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'Echoes of the Lost Boys of Sudan'

The Sudanese civil war orphaned 30,000 youths. Children fleeing the violence swam through crocodile-infested rivers and slept in dense forests to avoid armed troops and wild animals. Along the way, many died from dehydration and starvation.

Their experiences are too graphic and harrowing for many kids to understand, yet these "lost boys and girls" of Sudan were young children themselves when their journey began two decades ago. Almost 4,000 of these Sudanese child refugees now live in the United States, many settling in North Texas. Hoping to help young Texans better understand the Sudanese refugees around them, Dallas publisher James Disco is turning the stories of four such lost boys into a graphic novel series, Echoes of the Lost Boys of Sudan.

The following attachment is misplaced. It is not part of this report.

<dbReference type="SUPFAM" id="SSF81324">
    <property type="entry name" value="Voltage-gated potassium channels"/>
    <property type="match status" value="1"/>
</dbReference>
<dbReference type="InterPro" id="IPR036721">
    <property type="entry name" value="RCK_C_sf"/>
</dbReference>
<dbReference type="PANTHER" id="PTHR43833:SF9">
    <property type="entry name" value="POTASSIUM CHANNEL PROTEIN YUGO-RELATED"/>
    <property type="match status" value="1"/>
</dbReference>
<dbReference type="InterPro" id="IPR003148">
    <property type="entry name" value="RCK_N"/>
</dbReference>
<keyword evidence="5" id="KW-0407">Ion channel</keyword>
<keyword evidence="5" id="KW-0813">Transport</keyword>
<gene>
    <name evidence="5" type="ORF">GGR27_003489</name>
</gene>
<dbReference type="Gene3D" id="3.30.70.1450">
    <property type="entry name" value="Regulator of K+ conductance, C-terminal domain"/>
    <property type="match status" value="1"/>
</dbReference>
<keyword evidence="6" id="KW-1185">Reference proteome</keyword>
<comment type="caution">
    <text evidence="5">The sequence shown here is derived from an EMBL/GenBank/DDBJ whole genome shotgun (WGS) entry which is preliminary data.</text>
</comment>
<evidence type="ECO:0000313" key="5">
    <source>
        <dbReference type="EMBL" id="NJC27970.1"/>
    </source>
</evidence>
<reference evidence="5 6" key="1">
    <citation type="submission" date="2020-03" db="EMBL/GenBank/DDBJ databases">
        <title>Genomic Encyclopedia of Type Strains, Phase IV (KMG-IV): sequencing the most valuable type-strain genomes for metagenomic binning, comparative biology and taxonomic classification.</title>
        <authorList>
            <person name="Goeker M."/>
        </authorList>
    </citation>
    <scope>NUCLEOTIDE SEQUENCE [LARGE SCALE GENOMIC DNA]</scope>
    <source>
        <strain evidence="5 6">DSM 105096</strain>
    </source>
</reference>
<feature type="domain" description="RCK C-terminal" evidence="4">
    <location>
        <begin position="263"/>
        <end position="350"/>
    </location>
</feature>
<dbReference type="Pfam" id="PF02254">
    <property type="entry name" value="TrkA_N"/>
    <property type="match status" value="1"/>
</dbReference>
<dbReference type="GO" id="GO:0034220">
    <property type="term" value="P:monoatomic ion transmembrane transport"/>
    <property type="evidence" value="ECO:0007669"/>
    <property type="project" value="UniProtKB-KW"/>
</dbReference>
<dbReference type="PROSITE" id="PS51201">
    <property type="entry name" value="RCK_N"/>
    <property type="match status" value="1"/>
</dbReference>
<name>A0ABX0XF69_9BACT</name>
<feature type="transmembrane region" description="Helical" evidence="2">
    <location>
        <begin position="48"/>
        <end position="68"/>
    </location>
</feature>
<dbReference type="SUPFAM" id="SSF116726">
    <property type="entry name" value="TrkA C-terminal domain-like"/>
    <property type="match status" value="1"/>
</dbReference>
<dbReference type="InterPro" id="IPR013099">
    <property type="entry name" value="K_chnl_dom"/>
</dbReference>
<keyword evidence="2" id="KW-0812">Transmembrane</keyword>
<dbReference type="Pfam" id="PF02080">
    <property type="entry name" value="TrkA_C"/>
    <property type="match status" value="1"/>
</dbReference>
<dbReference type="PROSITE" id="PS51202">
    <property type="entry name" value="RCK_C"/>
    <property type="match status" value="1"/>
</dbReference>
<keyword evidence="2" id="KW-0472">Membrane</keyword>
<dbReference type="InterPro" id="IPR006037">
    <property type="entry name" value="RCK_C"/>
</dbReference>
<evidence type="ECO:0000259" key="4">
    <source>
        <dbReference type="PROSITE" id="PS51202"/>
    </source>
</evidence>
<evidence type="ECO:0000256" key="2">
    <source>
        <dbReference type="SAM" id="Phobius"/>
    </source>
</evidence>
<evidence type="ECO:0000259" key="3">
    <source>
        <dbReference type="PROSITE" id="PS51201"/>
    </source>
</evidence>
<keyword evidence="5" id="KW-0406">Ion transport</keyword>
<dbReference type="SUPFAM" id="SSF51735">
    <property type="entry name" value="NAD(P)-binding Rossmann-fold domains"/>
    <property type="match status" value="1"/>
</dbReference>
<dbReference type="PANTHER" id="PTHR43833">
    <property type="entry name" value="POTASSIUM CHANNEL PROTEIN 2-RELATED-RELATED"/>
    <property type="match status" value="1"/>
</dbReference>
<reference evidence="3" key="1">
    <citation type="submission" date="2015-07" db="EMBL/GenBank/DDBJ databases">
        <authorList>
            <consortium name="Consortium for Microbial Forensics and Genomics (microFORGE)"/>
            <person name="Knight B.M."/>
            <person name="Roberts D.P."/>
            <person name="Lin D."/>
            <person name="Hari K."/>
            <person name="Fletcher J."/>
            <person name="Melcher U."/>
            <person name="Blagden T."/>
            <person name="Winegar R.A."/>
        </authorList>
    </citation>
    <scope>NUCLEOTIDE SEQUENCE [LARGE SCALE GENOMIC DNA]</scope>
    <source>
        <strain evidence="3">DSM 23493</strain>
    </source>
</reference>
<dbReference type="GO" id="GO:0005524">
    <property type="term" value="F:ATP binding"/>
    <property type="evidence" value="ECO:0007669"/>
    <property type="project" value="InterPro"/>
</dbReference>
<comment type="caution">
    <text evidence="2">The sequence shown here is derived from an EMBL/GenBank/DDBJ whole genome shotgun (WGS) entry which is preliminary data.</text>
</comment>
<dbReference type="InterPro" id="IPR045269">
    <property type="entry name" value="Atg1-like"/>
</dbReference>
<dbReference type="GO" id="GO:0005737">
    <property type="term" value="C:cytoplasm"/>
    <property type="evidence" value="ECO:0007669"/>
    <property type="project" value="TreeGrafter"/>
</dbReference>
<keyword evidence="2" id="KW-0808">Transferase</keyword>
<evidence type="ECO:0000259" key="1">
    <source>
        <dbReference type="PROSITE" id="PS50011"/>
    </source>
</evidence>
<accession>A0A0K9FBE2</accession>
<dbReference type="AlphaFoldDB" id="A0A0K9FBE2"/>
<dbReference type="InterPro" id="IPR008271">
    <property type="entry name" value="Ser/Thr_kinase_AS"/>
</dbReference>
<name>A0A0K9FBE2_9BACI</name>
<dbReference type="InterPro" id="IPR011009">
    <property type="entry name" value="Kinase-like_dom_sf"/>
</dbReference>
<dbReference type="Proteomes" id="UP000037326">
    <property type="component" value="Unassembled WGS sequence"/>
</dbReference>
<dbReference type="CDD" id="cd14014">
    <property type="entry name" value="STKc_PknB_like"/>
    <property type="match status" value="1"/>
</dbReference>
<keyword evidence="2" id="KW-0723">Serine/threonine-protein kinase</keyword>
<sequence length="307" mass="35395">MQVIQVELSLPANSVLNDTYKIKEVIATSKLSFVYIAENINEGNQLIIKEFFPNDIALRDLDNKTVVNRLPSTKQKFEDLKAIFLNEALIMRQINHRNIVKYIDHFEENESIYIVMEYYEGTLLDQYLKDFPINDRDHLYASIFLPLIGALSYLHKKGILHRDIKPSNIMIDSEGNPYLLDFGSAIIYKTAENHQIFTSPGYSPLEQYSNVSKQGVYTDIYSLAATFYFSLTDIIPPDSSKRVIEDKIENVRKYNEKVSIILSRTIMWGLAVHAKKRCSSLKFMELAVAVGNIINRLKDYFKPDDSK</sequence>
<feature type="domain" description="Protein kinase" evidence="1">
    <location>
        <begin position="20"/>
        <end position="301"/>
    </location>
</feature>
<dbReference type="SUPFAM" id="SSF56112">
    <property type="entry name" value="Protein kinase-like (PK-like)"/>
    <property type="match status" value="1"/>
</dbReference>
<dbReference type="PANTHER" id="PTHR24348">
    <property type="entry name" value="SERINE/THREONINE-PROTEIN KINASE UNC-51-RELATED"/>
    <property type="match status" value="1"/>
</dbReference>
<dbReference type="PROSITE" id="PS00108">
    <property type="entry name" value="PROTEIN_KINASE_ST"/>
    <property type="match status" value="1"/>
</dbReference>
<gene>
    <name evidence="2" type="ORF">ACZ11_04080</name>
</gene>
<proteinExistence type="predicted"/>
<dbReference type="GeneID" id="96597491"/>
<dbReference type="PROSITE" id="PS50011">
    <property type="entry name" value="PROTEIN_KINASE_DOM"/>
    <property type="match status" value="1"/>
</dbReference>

"I was searching for a medium that could actually tell the story and reach the youth of America," Disco says. "I came up with a comic concept, the nonfiction reality comic series, because I really wanted the kids of America to relate to the lost boys at the same age… they actually took their journey."

Catherine Cuellar of member station KERA reports.

Copyright 2022 NPR. To see more, visit https://www.npr.org.

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